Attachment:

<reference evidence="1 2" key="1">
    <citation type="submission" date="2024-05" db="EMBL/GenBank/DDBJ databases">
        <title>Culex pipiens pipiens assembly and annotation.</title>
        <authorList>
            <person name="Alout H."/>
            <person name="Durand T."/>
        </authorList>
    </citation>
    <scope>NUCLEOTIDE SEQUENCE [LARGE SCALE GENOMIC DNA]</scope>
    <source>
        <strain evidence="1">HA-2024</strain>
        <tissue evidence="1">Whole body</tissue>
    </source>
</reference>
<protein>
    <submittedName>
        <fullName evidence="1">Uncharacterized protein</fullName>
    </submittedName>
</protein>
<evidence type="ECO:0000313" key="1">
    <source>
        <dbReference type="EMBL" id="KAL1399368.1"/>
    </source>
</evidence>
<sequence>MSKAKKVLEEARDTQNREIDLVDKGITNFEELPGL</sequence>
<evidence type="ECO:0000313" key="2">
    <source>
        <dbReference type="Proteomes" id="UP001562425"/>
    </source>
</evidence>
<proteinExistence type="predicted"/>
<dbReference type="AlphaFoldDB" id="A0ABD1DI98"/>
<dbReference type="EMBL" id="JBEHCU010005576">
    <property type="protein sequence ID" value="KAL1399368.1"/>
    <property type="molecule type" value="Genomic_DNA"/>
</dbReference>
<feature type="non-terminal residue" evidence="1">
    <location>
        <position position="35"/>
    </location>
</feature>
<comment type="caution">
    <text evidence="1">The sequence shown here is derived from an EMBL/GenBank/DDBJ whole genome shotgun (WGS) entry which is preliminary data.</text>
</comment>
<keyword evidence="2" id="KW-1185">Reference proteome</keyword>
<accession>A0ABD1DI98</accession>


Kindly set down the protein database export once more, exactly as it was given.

<reference evidence="1 2" key="1">
    <citation type="submission" date="2024-05" db="EMBL/GenBank/DDBJ databases">
        <title>Culex pipiens pipiens assembly and annotation.</title>
        <authorList>
            <person name="Alout H."/>
            <person name="Durand T."/>
        </authorList>
    </citation>
    <scope>NUCLEOTIDE SEQUENCE [LARGE SCALE GENOMIC DNA]</scope>
    <source>
        <strain evidence="1">HA-2024</strain>
        <tissue evidence="1">Whole body</tissue>
    </source>
</reference>
<protein>
    <submittedName>
        <fullName evidence="1">Uncharacterized protein</fullName>
    </submittedName>
</protein>
<evidence type="ECO:0000313" key="1">
    <source>
        <dbReference type="EMBL" id="KAL1399368.1"/>
    </source>
</evidence>
<sequence>MSKAKKVLEEARDTQNREIDLVDKGITNFEELPGL</sequence>
<evidence type="ECO:0000313" key="2">
    <source>
        <dbReference type="Proteomes" id="UP001562425"/>
    </source>
</evidence>
<proteinExistence type="predicted"/>
<dbReference type="AlphaFoldDB" id="A0ABD1DI98"/>
<dbReference type="EMBL" id="JBEHCU010005576">
    <property type="protein sequence ID" value="KAL1399368.1"/>
    <property type="molecule type" value="Genomic_DNA"/>
</dbReference>
<feature type="non-terminal residue" evidence="1">
    <location>
        <position position="35"/>
    </location>
</feature>
<comment type="caution">
    <text evidence="1">The sequence shown here is derived from an EMBL/GenBank/DDBJ whole genome shotgun (WGS) entry which is preliminary data.</text>
</comment>
<keyword evidence="2" id="KW-1185">Reference proteome</keyword>
<accession>A0ABD1DI98</accession>